2146 Aerospace engineers Aeronautical Engineer, Aerospace Systems Engineer, Aerospace Structural Engineer.
2147 Computer engineers (except software engineers and designers) Computer Hardware Engineer, Network Test Engineer, Systems Designer – Hardware, Telecommunications Hardware Engineer.
2148 Other professional engineers, n.e.c. Biomedical Engineer, Engineering Scientist, Marine Engineer, Naval Architect, Textile Engineer.
2231 Civil engineering technologists and technicians Civil Engineering Technician, Highway Technician, Structural Investigator.
2232 Mechanical engineering technologists and technicians Heating, Ventilation and Air Conditioning (HVAC) Technologist, Machine Designer, Tool Designer.
2233 Industrial engineering and manufacturing technologists and technicians Computer-assisted Design (CAD) Programmer, Manufacturing Technician, Quality Assurance Technologist, Planning Technician. 
2241 Electrical and electronics engineering and technologists and technicians Communications Technologist, Electrical Engineering Technician, Electronics Manufacturing Technologist, Metering Technologist.
2262 Engineering inspectors and regulatory officers Elevator Inspector, Engineering Regulatory Officer, Railway Accident Investigation Officer.
2271 Air pilots, flight engineers, and flying instructors Air Pilot, Flight Engineer, Second Officer – Air Transport, Flying Instructor.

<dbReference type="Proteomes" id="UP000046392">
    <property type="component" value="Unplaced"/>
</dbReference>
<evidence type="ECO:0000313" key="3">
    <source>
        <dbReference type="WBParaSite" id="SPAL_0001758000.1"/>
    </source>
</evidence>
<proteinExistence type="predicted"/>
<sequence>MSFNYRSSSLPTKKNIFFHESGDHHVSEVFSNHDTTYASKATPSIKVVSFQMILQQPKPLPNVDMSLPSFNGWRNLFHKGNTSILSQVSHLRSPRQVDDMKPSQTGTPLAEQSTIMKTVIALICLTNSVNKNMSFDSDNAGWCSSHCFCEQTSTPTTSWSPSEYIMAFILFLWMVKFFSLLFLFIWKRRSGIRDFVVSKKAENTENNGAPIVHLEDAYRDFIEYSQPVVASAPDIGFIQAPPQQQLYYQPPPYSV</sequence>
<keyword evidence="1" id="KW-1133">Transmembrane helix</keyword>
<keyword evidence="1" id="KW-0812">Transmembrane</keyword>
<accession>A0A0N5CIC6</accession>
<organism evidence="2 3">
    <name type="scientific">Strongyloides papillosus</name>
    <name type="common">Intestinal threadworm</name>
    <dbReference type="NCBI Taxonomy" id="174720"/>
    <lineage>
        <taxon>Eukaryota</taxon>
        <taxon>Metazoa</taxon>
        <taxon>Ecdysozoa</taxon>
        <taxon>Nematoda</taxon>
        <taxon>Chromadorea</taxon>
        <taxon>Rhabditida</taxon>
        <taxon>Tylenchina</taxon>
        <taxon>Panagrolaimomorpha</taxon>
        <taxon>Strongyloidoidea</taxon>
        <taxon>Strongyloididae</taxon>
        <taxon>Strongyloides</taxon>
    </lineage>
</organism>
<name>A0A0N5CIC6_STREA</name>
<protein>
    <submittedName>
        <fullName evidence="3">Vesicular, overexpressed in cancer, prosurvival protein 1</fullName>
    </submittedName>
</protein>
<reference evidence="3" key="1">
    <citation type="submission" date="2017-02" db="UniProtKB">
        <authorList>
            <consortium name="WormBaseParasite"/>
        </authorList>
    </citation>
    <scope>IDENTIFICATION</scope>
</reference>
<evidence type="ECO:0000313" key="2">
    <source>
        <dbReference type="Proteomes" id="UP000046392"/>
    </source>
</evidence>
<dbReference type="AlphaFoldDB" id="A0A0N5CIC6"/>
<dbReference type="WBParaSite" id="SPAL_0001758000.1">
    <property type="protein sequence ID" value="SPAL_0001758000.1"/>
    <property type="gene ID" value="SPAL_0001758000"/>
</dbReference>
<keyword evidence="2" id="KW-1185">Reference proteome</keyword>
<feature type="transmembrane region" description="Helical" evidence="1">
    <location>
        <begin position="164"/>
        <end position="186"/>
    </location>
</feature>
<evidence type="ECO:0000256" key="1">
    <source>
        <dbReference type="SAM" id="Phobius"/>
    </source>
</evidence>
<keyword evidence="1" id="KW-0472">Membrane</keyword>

2274 Engineer officers, water transport Chief Engineer – Water Transport, Marine Engineer Officer, Tugboat Engineer.
7361 Railway and yard locomotive engineers Railway Engineer, Yard Engineer – Railway, Locomotive Engineer – Railway.
9241 Power engineers and power systems operators Power Engineer, Power Plant Operator, Building Systems Technician, Electrical Power System Operator.

Figuring out your NOC code makes the process of analyzing the job market easier. 

Tip: For the purpose of analysis, you don’t have to be restricted to one single code; you can look at multiple codes that require your skills and decide which one might be better suited to your situation. 

What is the demand for engineering roles in Canada?

Before you dive deeper, it’s important to understand the big picture. Statistics Canada (StatCan) publishes monthly and annual employment trends for various industries. This is a good starting point to get an idea of the employment trends in engineering; any increase or growth is a good sign.